changed bim into a grasshopper. Under this | enough to suspect that a beauty rarely recals new form he yet sings with a feeble voice the | her heart except to bestow it upon another. pleasures of his fugitive youth: in a few days, He guessed that Cypris had some secret at. perbaps, I shall mourn like him the evan tachment; and as she passed part of the escent dream of my present happiness.” winter in the Isle of Cyprus, there must be
Adonis sighed and was silent. Venus ten some mystery there, or he did not know woderly embraced him and replied:-"Ah fear He soon learned from his spics that he pot such a change! in my bosom you will
had not mistaken the Goddess. never grow old; my breath will renew thy The jealous God now swore the destruction youth like ever-springing roses."
of Adonis; he lighted up in his soul the fire of These words, followed by enchanting cares
glory, breathed into him the fury of war and ses, reassured Adonis; fear disappeared, and
the thirst of danger. Adonis is no longer the pleasure took its place. From this hour Ve same; he burns to encounter the most furious Dus was inseparable from Adonis; armed like
beasts. That warlike rashness shines in bis bim with a bow and quiver, she followed him
eyes, animates his complexion, and spreads an through forests and across precipices. The
heroic grace over all his person. Never has Queen of Paphos submitted to the laws of
Venus loved him so fondly, never feared so Diana; love suffocated pride in the heart of
much for his life.--" Oh my Adonis!” she a Goddess. If the ardour of the chase some
cries to him, “ whence springs this wild temetimes separated the lovers, they quickly re
rity? Do you prefer Diana to that Venus who joined each other, if only to repeat, “I love
adores you! Cease to seek for combats with thee." - I love you was not then in use; it was
mopsters; be content with the victory of my reserved to our time to distinguish respect
heart. Alas! to day I must leave thee awhile, and tenderness by the application of you and
to take my place in the celestial court; I will thou. Yet when respect and tenderness are soon return, yet I tremble to leave thee. Ah, united, what pronoun must we employ? I
if I am dear to thee, take care of your life, live know not; and I confess to you, my Emilia,
for her who would be denied the consolation that wbile my lips repeat you, my heart says
of dying with you."-At these words she fond. thou. Let not this tacit liberty alarm your ly embraces bim and departs. dignity; is it not by this pronoun we address
Hardly bas her chariot fewn towards Olymthe Supreme Being, and can it be thought | pus, than Mars appears under the form of a deficient in respect when we apply it to the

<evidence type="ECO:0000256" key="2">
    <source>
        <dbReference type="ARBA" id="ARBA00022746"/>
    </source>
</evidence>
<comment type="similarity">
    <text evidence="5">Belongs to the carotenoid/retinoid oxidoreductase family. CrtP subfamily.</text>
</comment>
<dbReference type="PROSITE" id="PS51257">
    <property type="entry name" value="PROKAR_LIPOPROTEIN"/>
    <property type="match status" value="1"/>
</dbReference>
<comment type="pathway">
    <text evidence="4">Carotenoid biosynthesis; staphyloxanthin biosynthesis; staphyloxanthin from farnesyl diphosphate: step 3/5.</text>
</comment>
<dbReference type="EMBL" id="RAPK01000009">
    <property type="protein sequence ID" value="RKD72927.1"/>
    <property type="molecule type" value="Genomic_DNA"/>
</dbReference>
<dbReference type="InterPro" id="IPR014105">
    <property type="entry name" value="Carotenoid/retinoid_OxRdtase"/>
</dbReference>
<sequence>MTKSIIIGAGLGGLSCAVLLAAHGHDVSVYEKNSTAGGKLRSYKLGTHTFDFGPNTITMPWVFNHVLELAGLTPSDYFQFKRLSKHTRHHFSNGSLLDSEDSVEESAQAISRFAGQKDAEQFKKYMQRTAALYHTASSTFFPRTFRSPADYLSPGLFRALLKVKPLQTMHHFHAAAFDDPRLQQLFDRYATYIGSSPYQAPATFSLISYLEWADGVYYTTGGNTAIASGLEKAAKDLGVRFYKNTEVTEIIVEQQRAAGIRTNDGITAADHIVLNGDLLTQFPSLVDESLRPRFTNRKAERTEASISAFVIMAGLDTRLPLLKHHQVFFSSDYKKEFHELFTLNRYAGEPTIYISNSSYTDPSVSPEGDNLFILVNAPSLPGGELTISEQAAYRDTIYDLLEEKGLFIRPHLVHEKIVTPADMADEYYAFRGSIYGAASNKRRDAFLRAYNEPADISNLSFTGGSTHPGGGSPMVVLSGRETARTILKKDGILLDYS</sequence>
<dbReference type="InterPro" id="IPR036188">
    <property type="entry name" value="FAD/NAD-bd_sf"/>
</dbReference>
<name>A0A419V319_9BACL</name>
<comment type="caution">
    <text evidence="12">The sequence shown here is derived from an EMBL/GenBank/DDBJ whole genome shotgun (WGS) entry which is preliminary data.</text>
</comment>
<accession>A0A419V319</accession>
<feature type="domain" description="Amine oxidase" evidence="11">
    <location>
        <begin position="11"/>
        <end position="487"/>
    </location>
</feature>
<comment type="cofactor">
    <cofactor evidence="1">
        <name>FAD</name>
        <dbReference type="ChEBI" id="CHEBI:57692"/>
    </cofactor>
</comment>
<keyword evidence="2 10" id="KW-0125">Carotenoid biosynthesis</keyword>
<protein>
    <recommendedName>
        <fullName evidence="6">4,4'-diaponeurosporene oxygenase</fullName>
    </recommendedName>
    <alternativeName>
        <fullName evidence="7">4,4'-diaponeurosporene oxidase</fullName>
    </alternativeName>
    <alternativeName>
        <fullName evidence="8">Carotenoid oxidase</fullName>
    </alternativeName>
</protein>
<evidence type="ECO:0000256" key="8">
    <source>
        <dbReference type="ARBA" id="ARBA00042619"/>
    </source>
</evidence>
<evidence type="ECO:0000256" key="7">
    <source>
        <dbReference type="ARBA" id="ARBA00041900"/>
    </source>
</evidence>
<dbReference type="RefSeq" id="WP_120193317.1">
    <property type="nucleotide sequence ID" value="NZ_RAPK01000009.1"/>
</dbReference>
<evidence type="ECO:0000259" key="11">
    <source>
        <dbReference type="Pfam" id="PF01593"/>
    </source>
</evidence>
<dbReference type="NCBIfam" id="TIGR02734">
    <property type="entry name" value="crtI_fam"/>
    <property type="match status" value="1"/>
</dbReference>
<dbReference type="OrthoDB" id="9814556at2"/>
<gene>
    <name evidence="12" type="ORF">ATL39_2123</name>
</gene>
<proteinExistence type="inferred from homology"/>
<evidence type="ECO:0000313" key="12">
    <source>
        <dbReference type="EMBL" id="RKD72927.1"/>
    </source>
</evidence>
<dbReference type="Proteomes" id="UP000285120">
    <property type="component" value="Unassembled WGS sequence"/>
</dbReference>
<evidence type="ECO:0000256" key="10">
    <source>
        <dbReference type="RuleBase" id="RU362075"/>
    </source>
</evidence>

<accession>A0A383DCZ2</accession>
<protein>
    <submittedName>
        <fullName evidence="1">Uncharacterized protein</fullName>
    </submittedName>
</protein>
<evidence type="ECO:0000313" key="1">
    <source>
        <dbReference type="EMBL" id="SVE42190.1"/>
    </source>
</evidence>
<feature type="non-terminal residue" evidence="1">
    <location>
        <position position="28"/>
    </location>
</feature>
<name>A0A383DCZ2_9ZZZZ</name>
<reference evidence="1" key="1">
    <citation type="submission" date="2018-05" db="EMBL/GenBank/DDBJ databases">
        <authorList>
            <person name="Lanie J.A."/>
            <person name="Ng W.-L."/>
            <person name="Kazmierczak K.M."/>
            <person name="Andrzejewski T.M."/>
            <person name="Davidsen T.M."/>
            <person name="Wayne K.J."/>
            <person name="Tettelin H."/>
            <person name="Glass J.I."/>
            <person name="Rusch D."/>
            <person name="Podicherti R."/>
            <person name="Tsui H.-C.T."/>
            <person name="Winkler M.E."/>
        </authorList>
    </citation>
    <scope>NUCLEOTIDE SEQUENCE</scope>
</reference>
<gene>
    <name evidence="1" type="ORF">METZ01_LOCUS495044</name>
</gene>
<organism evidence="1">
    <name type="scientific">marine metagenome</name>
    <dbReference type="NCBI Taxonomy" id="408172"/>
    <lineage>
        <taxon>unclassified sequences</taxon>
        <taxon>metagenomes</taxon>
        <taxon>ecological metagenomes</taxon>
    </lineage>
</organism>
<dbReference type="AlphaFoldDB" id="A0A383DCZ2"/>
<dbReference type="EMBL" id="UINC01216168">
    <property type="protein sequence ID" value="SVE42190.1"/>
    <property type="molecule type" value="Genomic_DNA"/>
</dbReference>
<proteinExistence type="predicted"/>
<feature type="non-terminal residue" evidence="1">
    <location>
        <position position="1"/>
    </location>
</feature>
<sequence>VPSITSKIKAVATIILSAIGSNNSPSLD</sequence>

wild boar. His bristling mane, his menacing person we love?
jaws, his glancing eyes, rekindle the impetu. Venus pow proved the proud consolation of
ous ardour of Adonis; he forgets Venus, forhaving forgotten Apollo. Adonis loved her, I gets himself, Aies like lightening, reaches the and loved for the first time; it was the love | monster, and pierces him with his spear. The of purity and truth. Cypris well knew the furious beast curus upon the young hunter, value of this treasure; she enjoyed it with rends his blooming flesh, and buries bis murtransport, fondly believing that no one existed derous teeth in his thigh. Adonis falls, bathed
in his blood. so happy as herself; but O how fleeting is the bliss which springs from fortunate love!
Zephyrus bears the last cry of her Adonis Already spring had flown to repose in the to the ear of Venus; Venus echoes it, and the Isle of Cyprus, and autumn left the empire of next moment her doves on rapid wing descend the earth to winter, when Mars returned co with her to the ear: h. The distracted Goddess vered with laurels, hoping to find Cypris still rushes over rocks and through thorny brakes, bis own. On arriving be learned the mis- || which tear her alabaster bosom, pierce her understanding wbich existed between Vulcan delicate feet, and half unloose her magic zoue. and his wife, and be deemed it a good omen. She casts herself upon her best beloved, closes But at the freezing reception of Venus bisnis yawning woud, tears off her veil, and hopes vanished, and a crowd of gloomy suspi- | vainly tries to repress with it the gushing cions came in their stead. The God wa wise Il blood which still bursls forth, and runs in